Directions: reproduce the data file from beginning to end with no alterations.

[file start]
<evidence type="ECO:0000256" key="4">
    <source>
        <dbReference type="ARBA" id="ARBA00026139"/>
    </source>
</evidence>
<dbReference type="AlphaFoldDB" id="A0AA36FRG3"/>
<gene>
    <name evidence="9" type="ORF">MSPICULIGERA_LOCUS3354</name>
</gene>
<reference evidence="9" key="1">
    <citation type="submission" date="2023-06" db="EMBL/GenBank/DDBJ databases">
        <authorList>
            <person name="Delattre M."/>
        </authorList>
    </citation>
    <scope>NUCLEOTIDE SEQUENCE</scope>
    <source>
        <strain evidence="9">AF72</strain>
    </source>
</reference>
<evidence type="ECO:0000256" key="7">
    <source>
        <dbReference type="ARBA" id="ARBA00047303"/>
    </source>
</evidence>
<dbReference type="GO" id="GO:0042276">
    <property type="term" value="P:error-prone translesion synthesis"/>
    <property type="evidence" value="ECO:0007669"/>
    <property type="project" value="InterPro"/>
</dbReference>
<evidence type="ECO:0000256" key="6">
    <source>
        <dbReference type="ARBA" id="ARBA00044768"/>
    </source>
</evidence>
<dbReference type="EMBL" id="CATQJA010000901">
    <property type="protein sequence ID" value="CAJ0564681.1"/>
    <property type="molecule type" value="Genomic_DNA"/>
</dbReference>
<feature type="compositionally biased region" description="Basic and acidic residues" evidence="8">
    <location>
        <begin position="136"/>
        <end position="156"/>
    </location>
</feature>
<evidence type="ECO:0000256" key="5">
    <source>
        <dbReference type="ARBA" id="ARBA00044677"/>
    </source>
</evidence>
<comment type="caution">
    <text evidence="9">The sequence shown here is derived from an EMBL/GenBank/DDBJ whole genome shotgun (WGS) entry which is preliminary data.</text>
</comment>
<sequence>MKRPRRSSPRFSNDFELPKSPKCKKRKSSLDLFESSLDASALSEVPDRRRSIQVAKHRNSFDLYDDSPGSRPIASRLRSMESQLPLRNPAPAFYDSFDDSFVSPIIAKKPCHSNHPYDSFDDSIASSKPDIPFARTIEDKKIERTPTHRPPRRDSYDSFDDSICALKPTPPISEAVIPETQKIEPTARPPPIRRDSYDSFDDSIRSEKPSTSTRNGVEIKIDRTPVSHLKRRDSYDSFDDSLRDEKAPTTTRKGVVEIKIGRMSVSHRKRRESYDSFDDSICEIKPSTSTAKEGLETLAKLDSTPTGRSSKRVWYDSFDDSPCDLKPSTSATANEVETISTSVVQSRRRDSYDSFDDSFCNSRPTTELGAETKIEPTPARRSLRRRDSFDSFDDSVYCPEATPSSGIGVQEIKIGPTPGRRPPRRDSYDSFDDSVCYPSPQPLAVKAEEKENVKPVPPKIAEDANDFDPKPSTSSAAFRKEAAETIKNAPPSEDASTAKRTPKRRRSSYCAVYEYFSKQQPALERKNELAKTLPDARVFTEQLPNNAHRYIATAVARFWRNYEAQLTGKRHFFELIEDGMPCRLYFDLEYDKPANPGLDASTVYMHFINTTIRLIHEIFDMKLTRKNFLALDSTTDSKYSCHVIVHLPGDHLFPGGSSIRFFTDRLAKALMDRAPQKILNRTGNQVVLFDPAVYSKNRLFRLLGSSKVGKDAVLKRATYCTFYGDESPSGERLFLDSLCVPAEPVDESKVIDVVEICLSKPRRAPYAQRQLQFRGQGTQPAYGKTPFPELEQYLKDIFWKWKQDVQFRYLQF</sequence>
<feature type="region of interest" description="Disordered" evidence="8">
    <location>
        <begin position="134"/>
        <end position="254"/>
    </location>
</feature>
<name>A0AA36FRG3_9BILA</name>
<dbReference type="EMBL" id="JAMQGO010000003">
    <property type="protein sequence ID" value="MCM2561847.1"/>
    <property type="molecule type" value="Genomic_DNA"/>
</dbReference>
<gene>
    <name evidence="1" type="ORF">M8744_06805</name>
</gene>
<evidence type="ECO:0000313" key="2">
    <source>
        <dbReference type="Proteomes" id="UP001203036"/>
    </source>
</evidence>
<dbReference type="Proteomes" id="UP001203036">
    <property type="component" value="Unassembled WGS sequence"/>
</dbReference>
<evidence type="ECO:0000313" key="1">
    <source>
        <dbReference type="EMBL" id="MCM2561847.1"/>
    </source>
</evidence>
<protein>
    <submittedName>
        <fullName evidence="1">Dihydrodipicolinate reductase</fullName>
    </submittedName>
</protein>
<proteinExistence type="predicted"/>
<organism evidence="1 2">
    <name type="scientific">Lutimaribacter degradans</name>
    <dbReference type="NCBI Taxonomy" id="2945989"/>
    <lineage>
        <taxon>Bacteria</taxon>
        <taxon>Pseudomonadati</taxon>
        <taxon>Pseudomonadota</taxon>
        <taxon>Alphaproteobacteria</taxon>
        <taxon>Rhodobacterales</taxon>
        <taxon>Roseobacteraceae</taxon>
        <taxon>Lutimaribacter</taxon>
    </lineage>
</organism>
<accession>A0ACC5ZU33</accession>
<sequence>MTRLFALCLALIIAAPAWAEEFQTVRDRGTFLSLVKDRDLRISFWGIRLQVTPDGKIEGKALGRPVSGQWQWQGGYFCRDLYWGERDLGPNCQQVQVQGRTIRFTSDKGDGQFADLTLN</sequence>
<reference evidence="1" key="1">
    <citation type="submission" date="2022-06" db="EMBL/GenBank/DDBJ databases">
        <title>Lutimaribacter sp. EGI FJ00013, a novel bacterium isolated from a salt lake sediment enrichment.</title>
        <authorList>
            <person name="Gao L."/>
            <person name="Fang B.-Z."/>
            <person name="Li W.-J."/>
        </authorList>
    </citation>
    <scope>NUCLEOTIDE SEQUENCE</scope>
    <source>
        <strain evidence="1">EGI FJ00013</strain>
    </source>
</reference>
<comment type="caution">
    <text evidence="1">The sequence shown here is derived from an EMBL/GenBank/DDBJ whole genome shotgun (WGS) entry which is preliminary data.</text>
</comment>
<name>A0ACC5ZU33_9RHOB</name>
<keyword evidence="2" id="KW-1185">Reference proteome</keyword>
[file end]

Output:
<evidence type="ECO:0000256" key="4">
    <source>
        <dbReference type="ARBA" id="ARBA00026139"/>
    </source>
</evidence>
<dbReference type="AlphaFoldDB" id="A0AA36FRG3"/>
<gene>
    <name evidence="9" type="ORF">MSPICULIGERA_LOCUS3354</name>
</gene>
<reference evidence="9" key="1">
    <citation type="submission" date="2023-06" db="EMBL/GenBank/DDBJ databases">
        <authorList>
            <person name="Delattre M."/>
        </authorList>
    </citation>
    <scope>NUCLEOTIDE SEQUENCE</scope>
    <source>
        <strain evidence="9">AF72</strain>
    </source>
</reference>
<evidence type="ECO:0000256" key="7">
    <source>
        <dbReference type="ARBA" id="ARBA00047303"/>
    </source>
</evidence>
<dbReference type="GO" id="GO:0042276">
    <property type="term" value="P:error-prone translesion synthesis"/>
    <property type="evidence" value="ECO:0007669"/>
    <property type="project" value="InterPro"/>
</dbReference>
<evidence type="ECO:0000256" key="6">
    <source>
        <dbReference type="ARBA" id="ARBA00044768"/>
    </source>
</evidence>
<dbReference type="EMBL" id="CATQJA010000901">
    <property type="protein sequence ID" value="CAJ0564681.1"/>
    <property type="molecule type" value="Genomic_DNA"/>
</dbReference>
<feature type="compositionally biased region" description="Basic and acidic residues" evidence="8">
    <location>
        <begin position="136"/>
        <end position="156"/>
    </location>
</feature>
<evidence type="ECO:0000256" key="5">
    <source>
        <dbReference type="ARBA" id="ARBA00044677"/>
    </source>
</evidence>
<comment type="caution">
    <text evidence="9">The sequence shown here is derived from an EMBL/GenBank/DDBJ whole genome shotgun (WGS) entry which is preliminary data.</text>
</comment>
<sequence>MKRPRRSSPRFSNDFELPKSPKCKKRKSSLDLFESSLDASALSEVPDRRRSIQVAKHRNSFDLYDDSPGSRPIASRLRSMESQLPLRNPAPAFYDSFDDSFVSPIIAKKPCHSNHPYDSFDDSIASSKPDIPFARTIEDKKIERTPTHRPPRRDSYDSFDDSICALKPTPPISEAVIPETQKIEPTARPPPIRRDSYDSFDDSIRSEKPSTSTRNGVEIKIDRTPVSHLKRRDSYDSFDDSLRDEKAPTTTRKGVVEIKIGRMSVSHRKRRESYDSFDDSICEIKPSTSTAKEGLETLAKLDSTPTGRSSKRVWYDSFDDSPCDLKPSTSATANEVETISTSVVQSRRRDSYDSFDDSFCNSRPTTELGAETKIEPTPARRSLRRRDSFDSFDDSVYCPEATPSSGIGVQEIKIGPTPGRRPPRRDSYDSFDDSVCYPSPQPLAVKAEEKENVKPVPPKIAEDANDFDPKPSTSSAAFRKEAAETIKNAPPSEDASTAKRTPKRRRSSYCAVYEYFSKQQPALERKNELAKTLPDARVFTEQLPNNAHRYIATAVARFWRNYEAQLTGKRHFFELIEDGMPCRLYFDLEYDKPANPGLDASTVYMHFINTTIRLIHEIFDMKLTRKNFLALDSTTDSKYSCHVIVHLPGDHLFPGGSSIRFFTDRLAKALMDRAPQKILNRTGNQVVLFDPAVYSKNRLFRLLGSSKVGKDAVLKRATYCTFYGDESPSGERLFLDSLCVPAEPVDESKVIDVVEICLSKPRRAPYAQRQLQFRGQGTQPAYGKTPFPELEQYLKDIFWKWKQDVQFRYLQF</sequence>
<feature type="region of interest" description="Disordered" evidence="8">
    <location>
        <begin position="134"/>
        <end position="254"/>
    </location>
</feature>
<name>A0AA36FRG3_9BILA</name>
<dbReference type="EMBL" id="JAMQGO010000003">
    <property type="protein sequence ID" value="MCM2561847.1"/>
    <property type="molecule type" value="Genomic_DNA"/>
</dbReference>
<gene>
    <name evidence="1" type="ORF">M8744_06805</name>
</gene>
<evidence type="ECO:0000313" key="2">
    <source>
        <dbReference type="Proteomes" id="UP001203036"/>
    </source>
</evidence>
<dbReference type="Proteomes" id="UP001203036">
    <property type="component" value="Unassembled WGS sequence"/>
</dbReference>
<evidence type="ECO:0000313" key="1">
    <source>
        <dbReference type="EMBL" id="MCM2561847.1"/>
    </source>
</evidence>
<protein>
    <submittedName>
        <fullName evidence="1">Dihydrodipicolinate reductase</fullName>
    </submittedName>
</protein>
<proteinExistence type="predicted"/>
<organism evidence="1 2">
    <name type="scientific">Lutimaribacter degradans</name>
    <dbReference type="NCBI Taxonomy" id="2945989"/>
    <lineage>
        <taxon>Bacteria</taxon>
        <taxon>Pseudomonadati</taxon>
        <taxon>Pseudomonadota</taxon>
        <taxon>Alphaproteobacteria</taxon>
        <taxon>Rhodobacterales</taxon>
        <taxon>Roseobacteraceae</taxon>
        <taxon>Lutimaribacter</taxon>
    </lineage>
</organism>
<accession>A0ACC5ZU33</accession>
<sequence>MTRLFALCLALIIAAPAWAEEFQTVRDRGTFLSLVKDRDLRISFWGIRLQVTPDGKIEGKALGRPVSGQWQWQGGYFCRDLYWGERDLGPNCQQVQVQGRTIRFTSDKGDGQFADLTLN</sequence>
<reference evidence="1" key="1">
    <citation type="submission" date="2022-06" db="EMBL/GenBank/DDBJ databases">
        <title>Lutimaribacter sp. EGI FJ00013, a novel bacterium isolated from a salt lake sediment enrichment.</title>
        <authorList>
            <person name="Gao L."/>
            <person name="Fang B.-Z."/>
            <person name="Li W.-J."/>
        </authorList>
    </citation>
    <scope>NUCLEOTIDE SEQUENCE</scope>
    <source>
        <strain evidence="1">EGI FJ00013</strain>
    </source>
</reference>
<comment type="caution">
    <text evidence="1">The sequence shown here is derived from an EMBL/GenBank/DDBJ whole genome shotgun (WGS) entry which is preliminary data.</text>
</comment>
<name>A0ACC5ZU33_9RHOB</name>
<keyword evidence="2" id="KW-1185">Reference proteome</keyword>